4 Steps To Take If Your Outboard Quits

By Lenny Rudow
Published: Summer 2013

You're putt-putting along pretty as you please, when suddenly your outboard dies. Major bummer!

Photo of a lanyard

1. First, make sure you're safe — power losses can be dangerous if there are heavy seas or bad weather. If possible drop an anchor or deploy a sea anchor to keep your bow into the waves, and if a storm is brewing, batten down the hatches and lower any antennae, fishing rods, or outriggers that may attract lightning strikes.

2. FUEL problems are often the reason for a sudden shutdown. Check the filters and/or fuel/water separators, and make sure they're not clogged. If you've recently started using gas with ethanol, it can act as a solvent to loosen gunk in the tank that can quickly clog the filter. (You have a spare, right?)

Next, check your fuel supply, the primer ball, vents, and fuel lines — in that order — to make sure you have a flow going. If there's too much pressure, suspect a faulty fuel-line connection; if there's negative pressure, you have a venting problem; and if there's a complete lack of pressure, you probably have an air leak in the line. If the system looks good (and especially if the engine shuts down suddenly, completely, and without warning), chances are you have water in the fuel. If that's the case, call TowBoatUS because you have a more serious problem.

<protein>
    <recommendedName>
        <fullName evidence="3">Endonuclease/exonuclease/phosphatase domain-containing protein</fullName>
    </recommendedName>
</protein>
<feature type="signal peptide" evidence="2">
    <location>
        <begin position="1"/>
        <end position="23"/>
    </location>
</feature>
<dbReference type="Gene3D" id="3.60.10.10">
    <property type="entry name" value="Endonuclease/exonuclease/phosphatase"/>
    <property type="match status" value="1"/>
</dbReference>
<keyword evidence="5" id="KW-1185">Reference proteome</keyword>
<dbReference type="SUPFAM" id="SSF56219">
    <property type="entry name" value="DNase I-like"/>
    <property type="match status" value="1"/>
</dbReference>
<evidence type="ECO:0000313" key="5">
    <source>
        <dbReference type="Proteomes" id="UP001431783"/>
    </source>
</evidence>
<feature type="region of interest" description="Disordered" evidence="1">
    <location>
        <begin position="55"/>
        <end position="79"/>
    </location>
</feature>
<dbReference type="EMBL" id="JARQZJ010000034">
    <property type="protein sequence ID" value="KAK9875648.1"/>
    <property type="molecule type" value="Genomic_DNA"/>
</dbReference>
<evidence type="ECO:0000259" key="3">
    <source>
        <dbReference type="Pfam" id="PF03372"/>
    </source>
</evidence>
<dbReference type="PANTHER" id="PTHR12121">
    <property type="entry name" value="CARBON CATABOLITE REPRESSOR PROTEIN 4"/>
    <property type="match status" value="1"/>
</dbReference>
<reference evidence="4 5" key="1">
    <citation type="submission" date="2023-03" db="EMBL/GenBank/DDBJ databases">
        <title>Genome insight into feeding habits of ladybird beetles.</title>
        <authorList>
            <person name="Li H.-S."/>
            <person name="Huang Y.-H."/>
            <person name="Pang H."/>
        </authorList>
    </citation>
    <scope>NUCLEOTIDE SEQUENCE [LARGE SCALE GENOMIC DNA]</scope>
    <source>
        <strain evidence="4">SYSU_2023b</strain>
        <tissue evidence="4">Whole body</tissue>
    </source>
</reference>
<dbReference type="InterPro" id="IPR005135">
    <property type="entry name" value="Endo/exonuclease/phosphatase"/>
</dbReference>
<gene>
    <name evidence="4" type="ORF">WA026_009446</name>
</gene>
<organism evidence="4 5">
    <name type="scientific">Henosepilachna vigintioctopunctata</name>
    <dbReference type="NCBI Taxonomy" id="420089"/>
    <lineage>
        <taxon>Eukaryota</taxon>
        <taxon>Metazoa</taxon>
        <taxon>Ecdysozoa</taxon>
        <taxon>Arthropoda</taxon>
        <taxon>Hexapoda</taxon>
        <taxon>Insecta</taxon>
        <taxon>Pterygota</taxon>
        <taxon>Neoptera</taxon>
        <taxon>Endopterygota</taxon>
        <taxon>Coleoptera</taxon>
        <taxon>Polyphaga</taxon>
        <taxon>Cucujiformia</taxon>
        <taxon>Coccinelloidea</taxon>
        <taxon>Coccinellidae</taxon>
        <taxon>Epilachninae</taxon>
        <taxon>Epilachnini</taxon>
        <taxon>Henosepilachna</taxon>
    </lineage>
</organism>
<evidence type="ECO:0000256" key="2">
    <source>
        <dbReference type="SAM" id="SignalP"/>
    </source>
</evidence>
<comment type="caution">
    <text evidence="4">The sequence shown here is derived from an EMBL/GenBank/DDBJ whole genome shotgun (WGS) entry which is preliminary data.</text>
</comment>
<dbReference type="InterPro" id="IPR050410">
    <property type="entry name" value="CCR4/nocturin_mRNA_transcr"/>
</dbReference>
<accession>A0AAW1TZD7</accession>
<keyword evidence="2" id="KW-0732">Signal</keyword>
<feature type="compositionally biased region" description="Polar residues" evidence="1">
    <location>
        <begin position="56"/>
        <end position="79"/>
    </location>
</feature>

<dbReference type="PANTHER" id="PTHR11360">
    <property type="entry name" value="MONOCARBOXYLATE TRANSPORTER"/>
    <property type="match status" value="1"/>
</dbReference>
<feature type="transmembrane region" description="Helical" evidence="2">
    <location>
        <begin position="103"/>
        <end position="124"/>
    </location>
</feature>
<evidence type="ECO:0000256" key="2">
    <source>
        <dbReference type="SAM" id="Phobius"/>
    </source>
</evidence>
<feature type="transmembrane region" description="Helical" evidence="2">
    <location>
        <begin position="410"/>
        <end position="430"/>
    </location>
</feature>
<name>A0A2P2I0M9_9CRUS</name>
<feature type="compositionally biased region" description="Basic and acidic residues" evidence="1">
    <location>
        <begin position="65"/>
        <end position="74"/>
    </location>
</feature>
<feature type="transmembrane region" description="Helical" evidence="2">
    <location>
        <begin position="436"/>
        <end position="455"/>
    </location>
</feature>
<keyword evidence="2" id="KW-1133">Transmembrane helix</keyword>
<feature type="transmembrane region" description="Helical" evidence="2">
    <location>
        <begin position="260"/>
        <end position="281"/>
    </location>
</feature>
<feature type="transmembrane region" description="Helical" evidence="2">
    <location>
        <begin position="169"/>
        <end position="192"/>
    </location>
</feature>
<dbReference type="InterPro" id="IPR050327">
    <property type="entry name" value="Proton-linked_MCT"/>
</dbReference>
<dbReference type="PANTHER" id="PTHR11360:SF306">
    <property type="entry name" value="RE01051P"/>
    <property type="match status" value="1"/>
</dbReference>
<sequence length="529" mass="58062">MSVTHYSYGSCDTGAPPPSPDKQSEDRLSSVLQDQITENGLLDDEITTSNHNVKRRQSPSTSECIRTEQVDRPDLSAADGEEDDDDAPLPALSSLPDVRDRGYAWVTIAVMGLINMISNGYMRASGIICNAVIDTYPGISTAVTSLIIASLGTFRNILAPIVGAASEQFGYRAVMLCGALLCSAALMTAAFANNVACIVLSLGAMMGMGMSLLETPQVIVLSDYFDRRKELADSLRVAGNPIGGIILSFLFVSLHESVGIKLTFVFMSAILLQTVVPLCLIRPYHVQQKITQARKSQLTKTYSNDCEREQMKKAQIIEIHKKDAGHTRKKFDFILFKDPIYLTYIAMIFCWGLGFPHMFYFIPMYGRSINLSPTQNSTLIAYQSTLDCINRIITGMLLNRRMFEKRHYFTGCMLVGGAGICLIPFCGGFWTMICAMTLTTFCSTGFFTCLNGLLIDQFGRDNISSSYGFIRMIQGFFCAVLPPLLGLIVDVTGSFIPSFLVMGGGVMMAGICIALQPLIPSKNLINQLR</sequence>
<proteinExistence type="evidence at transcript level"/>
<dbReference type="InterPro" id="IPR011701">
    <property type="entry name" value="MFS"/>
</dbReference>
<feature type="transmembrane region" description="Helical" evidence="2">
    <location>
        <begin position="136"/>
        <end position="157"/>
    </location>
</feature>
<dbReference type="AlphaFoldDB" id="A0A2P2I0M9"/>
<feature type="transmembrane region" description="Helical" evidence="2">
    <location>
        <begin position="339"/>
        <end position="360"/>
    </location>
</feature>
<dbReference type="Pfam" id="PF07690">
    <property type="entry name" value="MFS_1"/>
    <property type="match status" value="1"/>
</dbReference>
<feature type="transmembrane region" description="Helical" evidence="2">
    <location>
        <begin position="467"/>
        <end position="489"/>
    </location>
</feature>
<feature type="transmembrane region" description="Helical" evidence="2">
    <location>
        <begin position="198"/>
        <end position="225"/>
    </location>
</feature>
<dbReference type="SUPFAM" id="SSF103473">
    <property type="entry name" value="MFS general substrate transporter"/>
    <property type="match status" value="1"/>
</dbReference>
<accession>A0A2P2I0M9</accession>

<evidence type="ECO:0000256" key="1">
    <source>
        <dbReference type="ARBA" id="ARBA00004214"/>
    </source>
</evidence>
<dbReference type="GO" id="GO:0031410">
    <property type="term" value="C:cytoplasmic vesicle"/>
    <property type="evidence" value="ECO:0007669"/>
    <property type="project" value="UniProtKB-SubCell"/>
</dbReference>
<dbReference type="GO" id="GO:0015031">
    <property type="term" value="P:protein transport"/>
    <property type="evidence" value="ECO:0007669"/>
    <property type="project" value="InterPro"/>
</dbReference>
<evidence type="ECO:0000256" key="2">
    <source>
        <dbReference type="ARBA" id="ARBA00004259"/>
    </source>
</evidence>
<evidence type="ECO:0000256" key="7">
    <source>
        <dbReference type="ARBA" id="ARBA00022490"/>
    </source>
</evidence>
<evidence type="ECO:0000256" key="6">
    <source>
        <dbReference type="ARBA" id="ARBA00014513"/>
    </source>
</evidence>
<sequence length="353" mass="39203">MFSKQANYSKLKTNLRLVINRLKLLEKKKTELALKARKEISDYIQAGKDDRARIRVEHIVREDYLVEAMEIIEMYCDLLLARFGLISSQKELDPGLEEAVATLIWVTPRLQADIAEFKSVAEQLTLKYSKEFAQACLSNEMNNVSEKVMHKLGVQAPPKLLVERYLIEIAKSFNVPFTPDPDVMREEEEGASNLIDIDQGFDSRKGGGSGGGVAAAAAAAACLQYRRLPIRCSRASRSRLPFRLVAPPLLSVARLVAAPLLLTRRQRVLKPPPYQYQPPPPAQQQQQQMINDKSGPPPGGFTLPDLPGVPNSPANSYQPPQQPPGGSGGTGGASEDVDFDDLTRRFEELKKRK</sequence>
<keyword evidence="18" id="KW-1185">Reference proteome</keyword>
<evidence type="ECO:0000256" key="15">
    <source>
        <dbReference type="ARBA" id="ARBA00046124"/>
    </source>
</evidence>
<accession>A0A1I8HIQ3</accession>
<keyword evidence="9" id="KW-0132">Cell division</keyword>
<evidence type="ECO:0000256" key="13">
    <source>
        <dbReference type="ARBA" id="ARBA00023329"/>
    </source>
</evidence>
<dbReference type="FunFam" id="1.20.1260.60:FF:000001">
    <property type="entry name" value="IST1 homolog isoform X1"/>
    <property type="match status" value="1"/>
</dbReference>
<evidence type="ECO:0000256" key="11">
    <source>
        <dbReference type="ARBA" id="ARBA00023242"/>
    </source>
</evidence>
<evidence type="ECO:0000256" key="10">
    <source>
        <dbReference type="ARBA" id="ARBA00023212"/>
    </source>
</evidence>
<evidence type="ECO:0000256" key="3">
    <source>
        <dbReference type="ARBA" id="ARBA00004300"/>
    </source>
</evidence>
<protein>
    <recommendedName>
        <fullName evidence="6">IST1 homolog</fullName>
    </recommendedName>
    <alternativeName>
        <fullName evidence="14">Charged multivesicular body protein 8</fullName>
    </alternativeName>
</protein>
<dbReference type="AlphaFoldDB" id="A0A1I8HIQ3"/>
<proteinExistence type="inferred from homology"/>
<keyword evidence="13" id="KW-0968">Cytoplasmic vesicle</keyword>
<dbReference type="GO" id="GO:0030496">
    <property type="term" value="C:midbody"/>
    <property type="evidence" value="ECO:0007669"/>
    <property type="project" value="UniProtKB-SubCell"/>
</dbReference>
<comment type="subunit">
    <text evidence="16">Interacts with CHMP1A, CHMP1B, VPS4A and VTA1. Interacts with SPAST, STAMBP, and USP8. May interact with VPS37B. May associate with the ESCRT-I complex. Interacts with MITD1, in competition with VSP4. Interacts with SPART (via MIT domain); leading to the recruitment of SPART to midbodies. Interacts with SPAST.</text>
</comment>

1 | 2 | Next


 Recommended Articles
Gray rule

Thumbnail photo of a beached Sea RayHow To Beach Your Boat And Leave Again

Beaching, rather than anchoring, to swim or go ashore can be a great way to temporarily secure your boat

Thumbnail photo of a boat on a V-LiftBoat Lifts

There are a lot of advantages to keeping your boat out of the water here are three new and innovative ways to do it

Thumbnail photo of a storm over open waterWeather Wonders

A healthy dose of modern technology applied at the boat ramp can mean you'll never wonder about the weather again